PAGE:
SAN JOSE, Calif. – When the San Jose Earthquakes’ Tommy Thompson took part in an on-field, pre-match interview before the Quakes hosted the Portland Timbers on Saturday, his team was coming off a comprehensive shellacking at the hands of LAFC the previous weekend, the last – and unquestionably worst – of four straight losses to open the Matias Almeyda era at Avaya Stadium.
So Thompson’s 15-second, mic-drop sound bite might have sounded like so much misplaced confidence – right up until the moment the Quakes scored three times inside 20 first-half minutes en route to a 3-0 victory over the Timbers.
“That’s why I said it when I did, because I want people to know that, yeah, we just lost 5-0 [to LAFC], and it was embarrassing, but today is a new day and I’m ready to go again,” Thompson told MLSsoccer.com this week about his strident message of belief on live TV. “For me, that’s always the most important thing.”
Thompson described the LAFC match as “one of the worst losses in my career,” and said his answer came as a response to San Jose supporters’ palpable discontent.
“I felt what the fans were going through,” he said. “I could feel the disappointment in the stadium against LAFC. I could feel it from the fans, I could feel it from my teammates, I could feel it from the coaches. It sparked something inside of me where I wanted to send a message to let everybody know that we might get beat, but it’s going to be different, our response is going to be different.”
Teammate Shea Salinas called the moment “prophetic.”
“I love the confidence,” Salinas said. “I think he’s just echoing what we’ve been talking about in the locker room. It was bold to say it on camera and it was nice that the team came through.”
Thompson has reason to be emboldened in 2019. After seeing his midfield playing time shrink last season, the former attacker was recast by Almeyda as a right back – and has taken the spot of US national team member Nick Lima.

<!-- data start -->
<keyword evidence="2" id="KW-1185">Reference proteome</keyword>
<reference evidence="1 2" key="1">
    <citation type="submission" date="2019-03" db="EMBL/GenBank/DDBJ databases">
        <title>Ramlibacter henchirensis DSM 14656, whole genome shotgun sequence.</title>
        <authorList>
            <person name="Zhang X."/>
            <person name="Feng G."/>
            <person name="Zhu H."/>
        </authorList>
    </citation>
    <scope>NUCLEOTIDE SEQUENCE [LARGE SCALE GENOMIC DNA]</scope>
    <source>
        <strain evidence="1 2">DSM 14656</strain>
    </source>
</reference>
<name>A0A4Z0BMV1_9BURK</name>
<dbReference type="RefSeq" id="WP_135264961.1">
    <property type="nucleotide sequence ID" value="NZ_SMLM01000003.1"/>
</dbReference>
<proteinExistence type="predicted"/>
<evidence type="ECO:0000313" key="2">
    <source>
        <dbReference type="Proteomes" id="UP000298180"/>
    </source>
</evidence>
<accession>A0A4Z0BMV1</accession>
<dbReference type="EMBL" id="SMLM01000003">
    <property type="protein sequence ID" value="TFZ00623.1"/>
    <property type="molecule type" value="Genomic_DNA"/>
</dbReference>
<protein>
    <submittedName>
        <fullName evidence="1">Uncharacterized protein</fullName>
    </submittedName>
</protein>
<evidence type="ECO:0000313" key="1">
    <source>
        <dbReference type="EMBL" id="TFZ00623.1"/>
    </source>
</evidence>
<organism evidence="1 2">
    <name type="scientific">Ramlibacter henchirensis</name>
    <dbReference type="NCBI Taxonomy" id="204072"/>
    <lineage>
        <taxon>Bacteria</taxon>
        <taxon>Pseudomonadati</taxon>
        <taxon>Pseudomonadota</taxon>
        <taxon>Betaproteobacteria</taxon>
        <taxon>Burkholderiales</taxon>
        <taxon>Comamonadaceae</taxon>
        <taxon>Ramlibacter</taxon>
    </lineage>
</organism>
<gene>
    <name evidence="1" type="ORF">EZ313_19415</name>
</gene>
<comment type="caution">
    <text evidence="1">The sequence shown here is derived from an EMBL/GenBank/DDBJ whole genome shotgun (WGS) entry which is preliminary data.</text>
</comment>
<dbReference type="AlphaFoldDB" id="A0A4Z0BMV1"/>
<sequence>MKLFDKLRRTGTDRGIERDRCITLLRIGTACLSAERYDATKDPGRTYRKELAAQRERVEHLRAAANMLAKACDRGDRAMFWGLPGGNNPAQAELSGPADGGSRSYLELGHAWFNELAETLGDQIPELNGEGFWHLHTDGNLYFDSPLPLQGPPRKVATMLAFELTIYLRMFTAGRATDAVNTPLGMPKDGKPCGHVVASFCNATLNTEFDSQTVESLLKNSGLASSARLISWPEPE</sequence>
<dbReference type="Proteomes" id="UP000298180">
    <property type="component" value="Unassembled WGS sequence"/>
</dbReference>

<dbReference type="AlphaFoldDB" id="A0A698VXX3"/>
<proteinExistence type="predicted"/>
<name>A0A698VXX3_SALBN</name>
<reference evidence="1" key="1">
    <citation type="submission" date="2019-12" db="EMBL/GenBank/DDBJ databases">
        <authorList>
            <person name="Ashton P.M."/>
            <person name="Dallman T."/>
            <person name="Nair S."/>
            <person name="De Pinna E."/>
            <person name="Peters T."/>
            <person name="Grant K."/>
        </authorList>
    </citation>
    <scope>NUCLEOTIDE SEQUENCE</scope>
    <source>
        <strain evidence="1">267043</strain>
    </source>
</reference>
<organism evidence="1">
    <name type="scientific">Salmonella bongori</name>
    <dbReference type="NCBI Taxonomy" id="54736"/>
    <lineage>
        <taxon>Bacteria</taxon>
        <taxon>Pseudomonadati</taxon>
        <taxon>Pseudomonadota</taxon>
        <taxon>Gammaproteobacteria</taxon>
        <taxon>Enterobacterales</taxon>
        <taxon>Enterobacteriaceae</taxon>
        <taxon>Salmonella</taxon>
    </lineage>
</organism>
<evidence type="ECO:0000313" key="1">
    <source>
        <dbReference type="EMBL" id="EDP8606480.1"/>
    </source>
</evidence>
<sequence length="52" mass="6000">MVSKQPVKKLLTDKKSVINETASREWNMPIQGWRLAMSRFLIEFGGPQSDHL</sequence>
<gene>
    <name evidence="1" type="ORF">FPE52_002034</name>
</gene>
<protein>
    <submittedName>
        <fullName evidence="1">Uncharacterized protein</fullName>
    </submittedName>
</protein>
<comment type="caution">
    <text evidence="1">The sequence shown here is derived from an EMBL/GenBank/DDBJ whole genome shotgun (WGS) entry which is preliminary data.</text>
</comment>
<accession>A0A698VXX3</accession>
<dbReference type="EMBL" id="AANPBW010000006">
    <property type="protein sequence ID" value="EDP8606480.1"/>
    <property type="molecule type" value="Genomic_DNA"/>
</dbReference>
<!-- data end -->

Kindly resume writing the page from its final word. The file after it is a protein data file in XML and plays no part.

When’s the last time he played right back for any significant period?
“Never,” Thompson said, laughing before turning serious. “Matias is an unbelievable coach, and he’s shown what he can do, in the past, as a player and as a coach. So if somebody like that comes up to me in preseason and says, ‘I think this is a position that suits you,’ I know it’s a position that suits me – even if I’ve never played there before.”
It helps that Thompson is not having to pick up the intricacies of playing right back in a classic two-banks-of-four zonal system. Instead, his defensive responsibilities consist of the same kind of one-on-one battles that every Quake is learning to love under Almeyda’s guidance.
“This system, there’s no hiding, and I like that,” Thompson said. “For me, my matchup was against [Sebastian] Blanco, and you can’t hide from that. You’re going to find out who’s winning. Sometimes maybe I win, sometimes he wins, but we’re going one-on-one, and it’s going to be a battle.
“It’s not man-marking always, because of course I can’t trace somebody all the way across the field, but I’m going to take pride in my matchup, and I think a lot of guys are taking pride in seeing how exciting that mindset can be.”